How Business Banks Can Become Business Partners
In order to survive — and thrive — in changing times, banks need to evolve from the limited role of being a business bank to becoming a long-term business partner.
Would you rather be seen as a business bank or a business partner? Most banks, if not all, would opt to be a true business partner. But what does that mean, exactly, and how do you get there? Even the most well-intentioned banks often don’t understand what it takes to build a true partnership.
The key? Technology that adds real value. Elevate your relationship from a common business bank to a highly valued business partner with tools that can help both you and your customers grow.
The Limitations of Business Banks
What’s wrong with being a business bank? Nothing, of course, other than its obvious limitations. Business bankers are common, and easy to fire. A partner, on the other hand, adds value and is much less expendable.
Traditionally, the interaction between a business bank and its customer ends with a yes or no response, as in “yes, we can help you with financing” or “no, we cannot help you.” Binary banking represents the old way of doing business and, in our opinion, is on its way out.
For a business bank to become a true partner with their client, this dead-end dialogue must be expanded. Business partners can do much more for their clients than simply finance a loan. When harnessing the power of technology, deepening these relationships to partnership status requires banks to invest minimal effort and resources.
What it Means to be a Business Partner
According to a recent FDIC report, anywhere from 77 to 89 percent of business banks don’t offer their customers the ability to apply for financing online. Beyond the convenience and ease of connecting with clients via the web, access to financial information online can help banks build a mutually beneficial partnership that can grow with the client.
A business partner is an advisor that can help steer a small business along the path to success. Sound complicated? It’s not when you have access to your client’s financial information through a platform like FINSYNC.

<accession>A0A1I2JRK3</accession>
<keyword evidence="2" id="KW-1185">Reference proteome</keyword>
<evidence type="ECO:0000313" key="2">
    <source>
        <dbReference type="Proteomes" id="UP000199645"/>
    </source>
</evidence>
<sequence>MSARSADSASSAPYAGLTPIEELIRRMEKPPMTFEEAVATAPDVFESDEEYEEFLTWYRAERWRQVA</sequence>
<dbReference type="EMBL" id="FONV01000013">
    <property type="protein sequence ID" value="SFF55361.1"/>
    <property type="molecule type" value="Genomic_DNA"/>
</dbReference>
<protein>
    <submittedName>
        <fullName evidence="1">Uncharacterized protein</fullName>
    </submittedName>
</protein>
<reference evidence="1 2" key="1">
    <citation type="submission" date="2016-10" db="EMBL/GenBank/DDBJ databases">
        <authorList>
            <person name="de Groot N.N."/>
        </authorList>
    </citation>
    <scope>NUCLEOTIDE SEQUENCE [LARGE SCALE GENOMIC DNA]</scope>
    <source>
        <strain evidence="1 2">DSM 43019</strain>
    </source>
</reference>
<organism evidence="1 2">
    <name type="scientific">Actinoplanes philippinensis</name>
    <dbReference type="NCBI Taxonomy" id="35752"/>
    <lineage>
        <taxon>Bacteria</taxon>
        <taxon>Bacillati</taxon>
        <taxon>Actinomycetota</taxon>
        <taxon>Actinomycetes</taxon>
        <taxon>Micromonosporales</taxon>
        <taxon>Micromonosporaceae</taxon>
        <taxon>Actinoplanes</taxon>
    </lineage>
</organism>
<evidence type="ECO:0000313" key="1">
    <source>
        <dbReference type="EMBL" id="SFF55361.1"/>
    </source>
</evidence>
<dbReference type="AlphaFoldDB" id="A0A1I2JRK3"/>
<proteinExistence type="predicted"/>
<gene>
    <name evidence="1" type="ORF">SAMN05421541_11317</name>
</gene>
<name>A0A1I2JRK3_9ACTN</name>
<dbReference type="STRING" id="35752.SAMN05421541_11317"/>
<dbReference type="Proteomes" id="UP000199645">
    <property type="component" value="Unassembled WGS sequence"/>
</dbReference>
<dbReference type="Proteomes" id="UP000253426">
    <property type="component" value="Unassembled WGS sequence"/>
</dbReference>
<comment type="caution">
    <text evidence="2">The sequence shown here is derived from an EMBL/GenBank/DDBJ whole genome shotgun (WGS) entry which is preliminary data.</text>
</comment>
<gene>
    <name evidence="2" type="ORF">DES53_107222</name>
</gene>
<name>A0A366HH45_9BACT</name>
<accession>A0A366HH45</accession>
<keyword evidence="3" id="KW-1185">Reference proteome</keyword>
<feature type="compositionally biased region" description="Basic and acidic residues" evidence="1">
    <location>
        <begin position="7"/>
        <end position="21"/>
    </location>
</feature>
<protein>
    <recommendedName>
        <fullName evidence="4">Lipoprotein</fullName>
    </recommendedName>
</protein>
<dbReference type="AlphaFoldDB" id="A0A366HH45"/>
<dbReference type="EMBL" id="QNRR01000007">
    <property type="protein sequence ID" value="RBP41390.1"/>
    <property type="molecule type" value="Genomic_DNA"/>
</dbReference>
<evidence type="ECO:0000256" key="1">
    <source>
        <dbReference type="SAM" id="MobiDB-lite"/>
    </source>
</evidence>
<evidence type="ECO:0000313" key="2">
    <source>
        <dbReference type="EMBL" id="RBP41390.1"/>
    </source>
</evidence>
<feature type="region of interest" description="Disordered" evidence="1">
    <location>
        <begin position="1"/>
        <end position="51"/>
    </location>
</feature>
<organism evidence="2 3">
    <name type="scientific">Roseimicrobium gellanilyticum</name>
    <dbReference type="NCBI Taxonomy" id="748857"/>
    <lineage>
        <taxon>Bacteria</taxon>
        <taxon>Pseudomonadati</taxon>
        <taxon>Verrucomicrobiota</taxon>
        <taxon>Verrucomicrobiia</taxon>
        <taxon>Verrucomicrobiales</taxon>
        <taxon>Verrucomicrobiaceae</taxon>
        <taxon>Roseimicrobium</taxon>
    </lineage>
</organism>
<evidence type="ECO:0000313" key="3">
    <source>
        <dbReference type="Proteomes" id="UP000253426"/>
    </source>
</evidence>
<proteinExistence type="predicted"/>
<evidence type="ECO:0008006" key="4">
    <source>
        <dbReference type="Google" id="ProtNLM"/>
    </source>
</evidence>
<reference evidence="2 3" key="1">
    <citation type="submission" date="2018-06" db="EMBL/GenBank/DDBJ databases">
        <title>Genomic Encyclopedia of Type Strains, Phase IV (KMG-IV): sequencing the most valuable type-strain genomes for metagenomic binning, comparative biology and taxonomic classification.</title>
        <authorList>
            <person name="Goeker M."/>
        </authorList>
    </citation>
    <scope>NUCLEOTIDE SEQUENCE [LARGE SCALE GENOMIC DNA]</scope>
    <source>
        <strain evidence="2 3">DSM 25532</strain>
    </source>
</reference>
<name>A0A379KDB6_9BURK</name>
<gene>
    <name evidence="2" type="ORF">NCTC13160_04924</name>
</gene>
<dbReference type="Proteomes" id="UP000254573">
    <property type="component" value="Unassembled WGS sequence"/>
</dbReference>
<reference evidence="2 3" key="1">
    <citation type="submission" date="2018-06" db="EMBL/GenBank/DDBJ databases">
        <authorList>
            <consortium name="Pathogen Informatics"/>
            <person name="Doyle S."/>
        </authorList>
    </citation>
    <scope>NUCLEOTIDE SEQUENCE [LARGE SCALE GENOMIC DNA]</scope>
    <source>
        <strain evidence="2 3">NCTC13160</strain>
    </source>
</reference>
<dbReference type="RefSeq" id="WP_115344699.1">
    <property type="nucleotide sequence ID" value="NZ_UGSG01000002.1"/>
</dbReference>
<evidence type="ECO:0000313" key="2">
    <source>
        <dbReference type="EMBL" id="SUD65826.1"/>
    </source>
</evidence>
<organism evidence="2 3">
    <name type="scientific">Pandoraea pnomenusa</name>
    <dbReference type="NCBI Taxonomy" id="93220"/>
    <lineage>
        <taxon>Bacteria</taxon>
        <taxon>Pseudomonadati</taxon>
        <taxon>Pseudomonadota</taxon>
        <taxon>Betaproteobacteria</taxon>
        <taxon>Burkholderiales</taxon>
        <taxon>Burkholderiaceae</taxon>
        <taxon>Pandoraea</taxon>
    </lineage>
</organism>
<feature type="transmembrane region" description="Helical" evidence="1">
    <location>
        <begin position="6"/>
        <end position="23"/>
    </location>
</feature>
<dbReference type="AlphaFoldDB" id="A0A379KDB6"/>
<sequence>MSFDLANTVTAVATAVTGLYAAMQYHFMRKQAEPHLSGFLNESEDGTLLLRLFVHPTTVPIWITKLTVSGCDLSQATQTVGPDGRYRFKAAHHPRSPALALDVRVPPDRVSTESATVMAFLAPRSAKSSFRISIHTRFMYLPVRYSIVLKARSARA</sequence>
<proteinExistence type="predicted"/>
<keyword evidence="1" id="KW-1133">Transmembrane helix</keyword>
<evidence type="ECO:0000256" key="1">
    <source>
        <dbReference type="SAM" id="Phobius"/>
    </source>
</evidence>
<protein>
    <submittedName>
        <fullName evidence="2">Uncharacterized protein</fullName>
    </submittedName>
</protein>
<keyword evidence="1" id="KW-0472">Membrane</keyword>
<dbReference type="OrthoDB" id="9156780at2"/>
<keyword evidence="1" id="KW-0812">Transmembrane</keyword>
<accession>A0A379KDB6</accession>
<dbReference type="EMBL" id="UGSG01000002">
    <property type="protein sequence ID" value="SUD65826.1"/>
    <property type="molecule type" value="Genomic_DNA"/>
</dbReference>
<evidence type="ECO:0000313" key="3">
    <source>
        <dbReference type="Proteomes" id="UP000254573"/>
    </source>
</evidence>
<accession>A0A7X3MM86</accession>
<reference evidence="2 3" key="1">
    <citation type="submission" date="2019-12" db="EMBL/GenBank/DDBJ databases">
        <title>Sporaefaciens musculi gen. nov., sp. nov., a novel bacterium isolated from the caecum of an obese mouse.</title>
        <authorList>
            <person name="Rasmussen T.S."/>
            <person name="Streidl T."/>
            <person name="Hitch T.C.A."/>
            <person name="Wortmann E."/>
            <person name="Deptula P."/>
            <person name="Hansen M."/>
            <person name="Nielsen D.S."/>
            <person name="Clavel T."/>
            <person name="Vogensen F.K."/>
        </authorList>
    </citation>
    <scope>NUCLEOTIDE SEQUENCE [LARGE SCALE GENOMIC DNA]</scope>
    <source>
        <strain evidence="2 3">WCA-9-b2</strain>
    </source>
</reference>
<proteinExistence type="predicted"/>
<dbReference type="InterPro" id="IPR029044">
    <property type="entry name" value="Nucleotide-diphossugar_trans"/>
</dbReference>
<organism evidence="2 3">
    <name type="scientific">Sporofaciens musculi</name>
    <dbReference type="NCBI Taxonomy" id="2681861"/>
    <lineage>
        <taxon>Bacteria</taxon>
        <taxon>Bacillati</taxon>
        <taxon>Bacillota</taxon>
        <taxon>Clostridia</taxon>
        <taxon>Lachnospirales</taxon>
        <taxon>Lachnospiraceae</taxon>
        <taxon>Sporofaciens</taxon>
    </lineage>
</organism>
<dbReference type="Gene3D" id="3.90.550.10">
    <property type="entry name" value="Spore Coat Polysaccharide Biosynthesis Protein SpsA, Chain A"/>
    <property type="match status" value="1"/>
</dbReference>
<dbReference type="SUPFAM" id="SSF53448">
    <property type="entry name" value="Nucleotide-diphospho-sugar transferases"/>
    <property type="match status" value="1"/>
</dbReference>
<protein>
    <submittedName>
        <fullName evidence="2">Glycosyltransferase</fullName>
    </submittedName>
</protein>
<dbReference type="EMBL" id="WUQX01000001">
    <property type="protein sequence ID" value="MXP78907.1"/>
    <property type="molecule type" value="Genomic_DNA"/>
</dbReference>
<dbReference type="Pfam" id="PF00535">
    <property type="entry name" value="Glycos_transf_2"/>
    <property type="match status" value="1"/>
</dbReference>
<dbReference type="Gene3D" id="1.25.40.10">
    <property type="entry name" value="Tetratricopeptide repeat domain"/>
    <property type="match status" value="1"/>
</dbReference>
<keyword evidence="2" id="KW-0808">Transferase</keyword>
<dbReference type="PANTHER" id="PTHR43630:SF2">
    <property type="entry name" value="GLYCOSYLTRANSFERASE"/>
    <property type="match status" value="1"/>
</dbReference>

If your client doesn’t qualify for a loan, for example, the conversation doesn’t have to close with a “no” that does nothing to continue the conversation. Instead, FINSYNC lenders can tap into historical financial data to analyze their client’s cash flow in order to show the business exactly where they need to be in order to qualify for a loan in the future.
Armed with this valuable information, a business is given an actionable goal that comes with the assurance of qualifying for financing, should that goal be met. And therein lies the value of a partnership.
Partners for the Long Term
This type of guidance from a business partner lays the foundation for a long-term relationship as opposed to a one-off interaction that often ends with a discouraging “no, we can’t help you.”
When the conversation continues with, “Here’s where your business needs to go to qualify for financing,” the applicant not only has a roadmap to follow, but knows exactly where to go for funding when they’re ready.
Better yet, for both the bank and their customer, when you’re connected through a lending network like FINSYNC, there’s no need for the business to re-apply for the loan. When they hit the numbers laid out for them, qualifying for a loan is as simple as one click.
The same goes for a business that has secured a loan previously through the FINSYNC Lending Network. When the applicant needs additional access to funding, they can secure a loan with a few quick clicks in a matter of minutes, significantly reducing the effort required by both the bank and their client.
There’s no new application for the bank to review, as the relationship has already been established and the online financial information speaks on behalf of the business. These types of streamlined transactions save time, resources and frustration on both sides, and make for the kind of partner relationship that businesses expect in today’s digital world.